Previous posts in this series:

Does Casino Self-Exclusion Work? (III)

Does Casino Self-Exclusion Work? (II)

Does Casino Self-Exclusion Work? (I)

And one subsequent post:

Does Casino Self-Exclusion Work? (V)

Friday, April 9, 2010

Paying (Twice?) Not to Go To the Gym

People join health clubs with the intent of heading there frequently. Alas, many find that they do not go as often as planned, and that they would have been better off not to join, but to purchase a ten-visit pass (or a series of such passes) instead. Further, people maintain their health club memberships for a month or two after they stop going to the gym at all.

I am drawing these claims from an article by Stefano DellaVigna and Ulrike Malmendier entitled "Paying Not to Go to the Gym" (ungated version, 35-page pdf, here).

A friend of Self-Exclusion notes the policies of her health club. This club offers classes, for which participants are asked to pre-register. (The most popular classes can fill up quickly, especially those classes conducted on Fridays and Saturdays.) One strategy might be to sign up for a bunch of classes as soon as registration is open, but a system of penalties for missed classes or late cancellations makes that strategy untenable. If you miss a class for which you are pre-registered, you will have to pay a fine or lose your right to pre-register. Cancelling a pre-registration without penalty is allowed, as long as it occurs two hours or more before the class -- 24-hours or more for those busy Friday and Saturday classes. (Apparently one ploy for getting into a popular class is to try to register exactly two hours before the class, as some people will have just cancelled.) If you are more than ten minutes late for a class you will not be allowed to take part, and you are fined as if you had not shown up at all.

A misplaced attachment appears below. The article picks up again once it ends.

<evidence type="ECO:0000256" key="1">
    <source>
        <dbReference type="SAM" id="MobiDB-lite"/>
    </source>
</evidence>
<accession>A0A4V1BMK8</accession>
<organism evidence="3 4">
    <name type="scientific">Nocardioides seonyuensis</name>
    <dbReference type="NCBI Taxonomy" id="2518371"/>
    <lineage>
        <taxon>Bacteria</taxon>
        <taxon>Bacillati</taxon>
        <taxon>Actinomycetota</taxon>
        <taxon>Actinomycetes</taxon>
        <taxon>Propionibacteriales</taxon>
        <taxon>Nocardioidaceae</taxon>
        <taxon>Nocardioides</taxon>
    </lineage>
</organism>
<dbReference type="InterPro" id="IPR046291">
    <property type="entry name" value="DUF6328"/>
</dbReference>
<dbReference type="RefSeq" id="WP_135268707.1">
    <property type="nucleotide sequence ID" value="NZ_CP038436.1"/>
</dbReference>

Our informant indicates that the cancellation policy has proven very effective in motivating class attendance. But for wildly optimistic folks, those who do not understand the extent of their own self-control problems, the cancellation policy presents the possibility of paying twice not to go to the gym: once for an underused membership, and a second time for missed classes.

Wednesday, March 31, 2010

Negative and Positive Commitments

The gambling form of self-exclusion is a negative commitment, a pledge to avoid wagering. Other commitments are positive, resolutions to accomplish something. Of course, these terms are somewhat arbitrary, given that a (negative) commitment to avoid wagering is simultaneously a positive commitment to engage only in non-wagering behavior. But only somewhat arbitrary -- the activities that violate a negative commitment seem to be a much more proscribed set than those that constitute a violation of a positive commitment. All else equal (which is never the case), are positive commitments harder to adhere to than negative ones?